Campaigners must join together and launch a new fight for the human rights of disabled young people to be educated in mainstream schools, leading figures in the inclusive education movement have heard.
A string of prominent members of the movement were speaking at an event to celebrate the struggle for inclusive education, marking the launch of the first UK Disability History Month.
Tara Flood, director of the Alliance for Inclusive Education, told the meeting that there was “a need for a call for action”.
She said the government’s forthcoming green paper on special educational needs (SEN) was an “opportunity for us to work together in a much more organised way to put again the case for why inclusive education is not [just] benefitting disabled children, it benefits the whole of society”.
And she said the UN Convention on the Rights of Persons with Disabilities offers the first chance to “get away from SEN and start to talk about education and disabled people from a human rights perspective”.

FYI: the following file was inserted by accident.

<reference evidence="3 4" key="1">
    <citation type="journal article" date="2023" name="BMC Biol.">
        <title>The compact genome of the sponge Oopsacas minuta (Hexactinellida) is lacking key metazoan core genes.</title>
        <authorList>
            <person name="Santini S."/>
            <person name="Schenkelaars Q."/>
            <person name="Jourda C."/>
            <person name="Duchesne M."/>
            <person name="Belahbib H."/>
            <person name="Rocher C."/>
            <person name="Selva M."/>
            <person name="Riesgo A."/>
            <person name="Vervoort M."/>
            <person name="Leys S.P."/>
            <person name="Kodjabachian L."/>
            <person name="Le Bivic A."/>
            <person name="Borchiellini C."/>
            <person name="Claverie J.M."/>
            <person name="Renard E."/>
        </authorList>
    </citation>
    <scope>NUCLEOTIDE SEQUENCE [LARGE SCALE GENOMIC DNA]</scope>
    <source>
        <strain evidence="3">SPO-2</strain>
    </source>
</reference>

She added: “We have got to remind people that inclusive education is a fundamental human right for us all.
“We can’t have a ‘Big Society’ that suddenly decides that some of us are not good enough to be members of it.”
Micheline Mason, the veteran inclusive education campaigner, said each generation needed to be educated about the successes of the disability movement.
She said the history of the movement and “that group of people who chained themselves to buses and fought for the Disability Discrimination Act…who did so many things to make lives better…that struggle and that history isn’t known yet”.
She added: “It has been disabled people that have brought about these changes. This is something each generation needs to know.”
Richard Rieser, another veteran inclusive education activist and the coordinator of UK Disability History Month, said the history of disabled people was still hidden.
He said it was vital to ensure that all students “have some understanding of the history of struggle and the history of what has happened to disabled people in the last thousands of years since human beings have existed”.
The event also saw the unveiling of Rosa Branson’s Portrait of a Movement, a painting depicting the growth of the inclusive education movement, and some of its leading figures, including Mason and Rieser.
News provided by John Pring at www.disabilitynewsservice.com